Memorable moments: The Christmas song and dance number was deliciously over-the-top and the table confessions each family member makes were both funny and frightening.

QUIET! The Kids are Talking:

What’s it about: The patriarch of a large family brings together his two daughters and their families for board games and family confessions.

The play’s strengths: Great acting by the patriarch.  He was channeling his inner elderly working-class Brooklynite a way that was believable.  The rest of the cast hit the right level of family dysfunction brilliantly.  It felt like a few family get-togethers I’ve attended (minus the vomiting from the rancid potato dish).

The play’s weaknesses: The vomiting from the rancid potato dish (I like my Transmigration plays free of the expulsion of bodily fluids and solids).  The ending was a let-down.  We find the reason why the patriarch gathers the family together on that particular day and nothing happens as a result.  It was a non-event when there should be a bigger reaction.  Also, the frequency of the fast forward interludes to indicate the passage of time became a distraction.

Memorable moments: What stands out to me is the increasing pileup of all those little awkward things that happen when members of an extended family that don’t know each other get together.  I was getting flashbacks of family dinners of yesteryear.  If I had to choose, it would be the husband of one of the fathers joining his nieces toking up in the kitchen.

404 Play Not Found:

What’s it about: Told in a series of vignettes, this play discusses our use (and abuse) of different forms of technology and the ways it reduces connection between people.

The play’s strengths: Because there were short vignettes, every actor had a chance to shine.  The dance number towards the end of the piece was original and well executed.  The vignettes were both funny and provocative, so you never knew where a vignette would take you.

The play’s weaknesses: Since they conducted the play in the round, sometimes it was hard to see what was going on with a few of the vignettes.  Also, some of the vignettes fell flat.  I didn’t get what they were trying to say.  Finally, the title of the piece is not clearly explained within the proceedings of the play.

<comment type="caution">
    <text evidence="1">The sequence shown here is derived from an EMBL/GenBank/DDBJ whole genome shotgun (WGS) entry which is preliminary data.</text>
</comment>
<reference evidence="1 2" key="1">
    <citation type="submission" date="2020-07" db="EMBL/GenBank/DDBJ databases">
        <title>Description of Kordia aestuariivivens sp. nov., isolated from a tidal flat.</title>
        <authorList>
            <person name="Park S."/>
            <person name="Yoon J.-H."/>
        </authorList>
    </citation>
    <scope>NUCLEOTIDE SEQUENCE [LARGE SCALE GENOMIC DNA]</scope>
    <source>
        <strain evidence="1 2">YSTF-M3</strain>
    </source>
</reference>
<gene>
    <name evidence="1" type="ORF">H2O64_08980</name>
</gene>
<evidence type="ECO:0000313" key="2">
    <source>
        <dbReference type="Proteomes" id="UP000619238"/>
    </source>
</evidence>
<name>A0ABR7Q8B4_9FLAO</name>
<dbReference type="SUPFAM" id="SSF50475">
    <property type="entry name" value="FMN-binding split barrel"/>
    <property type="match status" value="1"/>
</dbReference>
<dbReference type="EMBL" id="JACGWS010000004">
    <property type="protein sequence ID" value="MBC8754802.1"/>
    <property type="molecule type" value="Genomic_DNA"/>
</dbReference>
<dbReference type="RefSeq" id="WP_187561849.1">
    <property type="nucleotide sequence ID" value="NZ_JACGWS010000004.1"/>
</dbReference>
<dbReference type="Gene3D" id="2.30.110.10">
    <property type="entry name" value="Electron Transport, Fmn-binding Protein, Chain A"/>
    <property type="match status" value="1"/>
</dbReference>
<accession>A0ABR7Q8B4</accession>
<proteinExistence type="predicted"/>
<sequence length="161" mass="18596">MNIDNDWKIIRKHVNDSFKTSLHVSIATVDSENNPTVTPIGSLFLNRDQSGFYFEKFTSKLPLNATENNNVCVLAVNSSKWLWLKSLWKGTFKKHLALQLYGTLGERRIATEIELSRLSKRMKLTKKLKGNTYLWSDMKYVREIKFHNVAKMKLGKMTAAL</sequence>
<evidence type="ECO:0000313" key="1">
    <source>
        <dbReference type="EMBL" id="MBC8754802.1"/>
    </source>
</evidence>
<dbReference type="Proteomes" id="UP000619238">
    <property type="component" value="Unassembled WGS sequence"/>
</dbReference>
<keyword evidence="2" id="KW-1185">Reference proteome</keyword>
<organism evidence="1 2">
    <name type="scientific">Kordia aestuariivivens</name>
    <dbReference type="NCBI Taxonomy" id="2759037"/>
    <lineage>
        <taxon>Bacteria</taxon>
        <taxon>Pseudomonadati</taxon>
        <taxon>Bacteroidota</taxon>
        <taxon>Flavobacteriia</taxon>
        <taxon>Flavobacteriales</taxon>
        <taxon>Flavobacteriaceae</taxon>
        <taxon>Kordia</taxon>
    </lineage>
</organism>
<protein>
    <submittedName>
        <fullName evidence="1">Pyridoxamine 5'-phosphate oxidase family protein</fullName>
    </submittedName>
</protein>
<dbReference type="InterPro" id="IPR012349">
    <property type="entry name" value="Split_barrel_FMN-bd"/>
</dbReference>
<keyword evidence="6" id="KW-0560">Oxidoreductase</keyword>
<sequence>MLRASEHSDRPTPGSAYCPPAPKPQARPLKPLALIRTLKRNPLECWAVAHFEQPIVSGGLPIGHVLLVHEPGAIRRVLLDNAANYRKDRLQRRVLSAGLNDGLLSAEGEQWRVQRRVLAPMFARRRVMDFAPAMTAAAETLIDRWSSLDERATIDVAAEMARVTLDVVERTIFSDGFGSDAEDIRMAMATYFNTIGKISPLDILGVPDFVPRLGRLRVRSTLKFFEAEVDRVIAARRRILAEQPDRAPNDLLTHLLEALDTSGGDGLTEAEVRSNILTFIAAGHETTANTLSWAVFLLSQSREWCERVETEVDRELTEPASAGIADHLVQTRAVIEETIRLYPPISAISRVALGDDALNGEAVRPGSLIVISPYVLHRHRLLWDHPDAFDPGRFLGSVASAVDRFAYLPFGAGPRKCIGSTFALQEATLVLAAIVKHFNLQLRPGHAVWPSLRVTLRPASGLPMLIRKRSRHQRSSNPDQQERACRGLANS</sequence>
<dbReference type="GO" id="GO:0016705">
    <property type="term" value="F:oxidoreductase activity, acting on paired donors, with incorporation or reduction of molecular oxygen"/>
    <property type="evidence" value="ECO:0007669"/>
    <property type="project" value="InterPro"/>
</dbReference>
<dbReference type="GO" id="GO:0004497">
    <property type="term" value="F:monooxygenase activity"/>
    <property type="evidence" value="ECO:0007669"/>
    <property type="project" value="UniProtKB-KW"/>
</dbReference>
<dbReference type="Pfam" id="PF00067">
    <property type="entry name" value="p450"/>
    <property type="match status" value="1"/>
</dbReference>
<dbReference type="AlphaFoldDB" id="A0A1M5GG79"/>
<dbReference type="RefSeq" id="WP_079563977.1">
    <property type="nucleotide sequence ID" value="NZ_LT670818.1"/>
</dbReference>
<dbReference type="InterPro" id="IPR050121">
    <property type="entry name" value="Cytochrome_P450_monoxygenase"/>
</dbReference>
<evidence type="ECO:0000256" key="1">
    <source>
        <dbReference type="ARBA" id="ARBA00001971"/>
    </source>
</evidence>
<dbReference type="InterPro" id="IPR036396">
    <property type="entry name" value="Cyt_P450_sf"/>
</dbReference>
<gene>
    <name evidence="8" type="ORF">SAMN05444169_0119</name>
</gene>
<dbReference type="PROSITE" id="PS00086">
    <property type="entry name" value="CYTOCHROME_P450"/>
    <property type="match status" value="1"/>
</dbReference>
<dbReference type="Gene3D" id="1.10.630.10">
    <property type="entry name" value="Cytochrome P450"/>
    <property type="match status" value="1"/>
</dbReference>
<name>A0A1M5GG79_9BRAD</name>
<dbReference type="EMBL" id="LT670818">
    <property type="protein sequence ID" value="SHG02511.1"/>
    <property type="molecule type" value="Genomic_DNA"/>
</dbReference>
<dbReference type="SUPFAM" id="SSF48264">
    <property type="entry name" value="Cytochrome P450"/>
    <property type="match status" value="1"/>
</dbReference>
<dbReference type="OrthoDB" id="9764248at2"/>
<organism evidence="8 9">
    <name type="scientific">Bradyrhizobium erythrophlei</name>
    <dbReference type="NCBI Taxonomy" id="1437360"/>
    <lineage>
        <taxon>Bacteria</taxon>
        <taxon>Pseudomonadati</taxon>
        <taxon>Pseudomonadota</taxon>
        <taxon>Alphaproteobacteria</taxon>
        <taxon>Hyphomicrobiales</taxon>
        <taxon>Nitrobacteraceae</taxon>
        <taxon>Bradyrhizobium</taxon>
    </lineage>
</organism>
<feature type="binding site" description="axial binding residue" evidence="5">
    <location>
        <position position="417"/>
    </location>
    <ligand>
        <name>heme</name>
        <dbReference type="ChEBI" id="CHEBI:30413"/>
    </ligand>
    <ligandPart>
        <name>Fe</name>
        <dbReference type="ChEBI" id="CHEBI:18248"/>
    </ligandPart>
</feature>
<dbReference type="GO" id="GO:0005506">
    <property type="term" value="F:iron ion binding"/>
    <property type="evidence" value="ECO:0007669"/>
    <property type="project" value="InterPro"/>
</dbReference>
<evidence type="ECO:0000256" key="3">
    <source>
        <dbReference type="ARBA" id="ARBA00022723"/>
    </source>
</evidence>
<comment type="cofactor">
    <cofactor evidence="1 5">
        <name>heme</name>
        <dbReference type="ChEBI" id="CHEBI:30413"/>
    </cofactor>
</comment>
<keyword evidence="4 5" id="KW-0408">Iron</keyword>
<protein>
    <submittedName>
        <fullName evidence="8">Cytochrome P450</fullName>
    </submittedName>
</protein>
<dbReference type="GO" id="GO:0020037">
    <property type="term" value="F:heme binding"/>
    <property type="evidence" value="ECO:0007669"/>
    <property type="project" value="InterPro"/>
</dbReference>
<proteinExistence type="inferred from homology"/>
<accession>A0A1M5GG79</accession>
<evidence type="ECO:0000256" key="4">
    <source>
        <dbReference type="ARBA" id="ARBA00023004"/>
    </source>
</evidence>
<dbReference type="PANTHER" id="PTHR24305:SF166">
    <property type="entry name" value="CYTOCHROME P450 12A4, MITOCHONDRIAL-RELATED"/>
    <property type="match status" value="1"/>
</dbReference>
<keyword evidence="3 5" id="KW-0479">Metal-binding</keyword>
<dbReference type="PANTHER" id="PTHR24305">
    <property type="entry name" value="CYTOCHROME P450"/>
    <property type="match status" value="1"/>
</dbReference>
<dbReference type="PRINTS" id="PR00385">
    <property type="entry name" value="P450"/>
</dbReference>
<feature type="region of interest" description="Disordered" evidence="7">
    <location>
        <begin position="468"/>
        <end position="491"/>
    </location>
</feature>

Memorable moments: The opening piece where a woman is swiping through possible dates, the sexy updating of Ronald McDonald and the Hamburglar, and the dance number at the end.


What’s it about: Unsuspecting college students join an experiment where a machine called A.R.D.E.N. takes them back to experience their childhood traumas.

The play’s strengths: This play was drop-dead funny.  It wisely focuses on tween trauma which is a perfect place where social awkwardness and changing bodies collide.  There were also some clever and wonderful visual elements that were unexpected and added to the effectiveness of the piece.

The play’s weaknesses: The ending of the play where A.R.D.E.N. has a meltdown could have been forecast more clearly in the beginning of the play. There is also a non sequitur between abbreviation of the play’s title and its connection to the play.  I am not certain how Korrupt Individuals Destroy Society connects to what they presented in their play.

Memorable moments: The Dyslexia Perfume ad, the gunfight over cooties, as well as the poor guy stuck in the womb for 13 years desperate to escape.  The special effects for that piece were outstanding.  In short, there were too many good moments to record in this short review.

Transmigration was March 9-13, 2022. Alan Jozwiak is a local playwright, UC English Composition instructor; Comics Scholar; and with LCT for over 10 years.

A new Calendar for everything onstage from LCT’s member theatres.